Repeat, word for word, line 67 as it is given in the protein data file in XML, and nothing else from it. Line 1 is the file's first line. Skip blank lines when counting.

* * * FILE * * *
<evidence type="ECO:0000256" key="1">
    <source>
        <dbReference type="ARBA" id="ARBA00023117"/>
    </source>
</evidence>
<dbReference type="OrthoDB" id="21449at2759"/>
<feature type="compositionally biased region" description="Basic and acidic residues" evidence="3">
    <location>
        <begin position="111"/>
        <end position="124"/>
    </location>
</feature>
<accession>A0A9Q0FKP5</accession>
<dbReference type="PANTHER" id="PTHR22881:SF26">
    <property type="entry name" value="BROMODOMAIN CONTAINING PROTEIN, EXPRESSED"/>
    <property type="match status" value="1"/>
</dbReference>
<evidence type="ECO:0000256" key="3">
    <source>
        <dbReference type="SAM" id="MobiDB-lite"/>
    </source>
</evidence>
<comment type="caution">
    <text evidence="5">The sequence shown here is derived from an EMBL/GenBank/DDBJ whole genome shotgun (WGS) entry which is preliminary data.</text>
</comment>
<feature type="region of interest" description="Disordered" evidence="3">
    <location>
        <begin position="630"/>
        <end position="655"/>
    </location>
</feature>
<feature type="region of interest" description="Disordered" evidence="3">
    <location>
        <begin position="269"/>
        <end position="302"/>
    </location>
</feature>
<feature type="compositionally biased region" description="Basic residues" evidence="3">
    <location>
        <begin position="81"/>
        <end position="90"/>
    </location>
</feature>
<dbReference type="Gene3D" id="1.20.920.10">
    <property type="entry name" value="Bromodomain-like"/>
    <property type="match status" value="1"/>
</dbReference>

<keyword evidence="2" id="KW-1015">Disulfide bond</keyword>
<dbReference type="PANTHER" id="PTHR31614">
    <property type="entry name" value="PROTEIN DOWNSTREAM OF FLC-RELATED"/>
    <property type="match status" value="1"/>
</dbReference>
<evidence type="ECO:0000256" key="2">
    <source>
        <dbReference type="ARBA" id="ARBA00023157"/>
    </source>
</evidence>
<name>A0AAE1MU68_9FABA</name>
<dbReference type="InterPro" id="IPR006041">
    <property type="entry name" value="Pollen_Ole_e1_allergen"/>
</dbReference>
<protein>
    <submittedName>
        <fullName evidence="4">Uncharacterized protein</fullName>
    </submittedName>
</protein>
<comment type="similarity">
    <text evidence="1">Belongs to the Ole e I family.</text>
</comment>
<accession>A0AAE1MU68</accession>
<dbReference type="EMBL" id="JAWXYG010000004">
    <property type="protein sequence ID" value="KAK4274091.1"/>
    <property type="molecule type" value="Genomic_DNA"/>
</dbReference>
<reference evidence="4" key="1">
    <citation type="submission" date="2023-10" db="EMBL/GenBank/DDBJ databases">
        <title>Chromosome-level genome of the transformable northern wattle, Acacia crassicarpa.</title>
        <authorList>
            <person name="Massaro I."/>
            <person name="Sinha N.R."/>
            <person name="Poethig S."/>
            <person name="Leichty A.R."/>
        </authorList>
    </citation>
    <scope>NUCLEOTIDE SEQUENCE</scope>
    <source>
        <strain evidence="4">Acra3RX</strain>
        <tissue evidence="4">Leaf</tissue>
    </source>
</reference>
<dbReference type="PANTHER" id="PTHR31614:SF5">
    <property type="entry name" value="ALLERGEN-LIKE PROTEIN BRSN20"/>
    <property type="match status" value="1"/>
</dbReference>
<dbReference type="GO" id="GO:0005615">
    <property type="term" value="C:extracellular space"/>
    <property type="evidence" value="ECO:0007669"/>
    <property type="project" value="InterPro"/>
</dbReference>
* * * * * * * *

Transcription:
<comment type="similarity">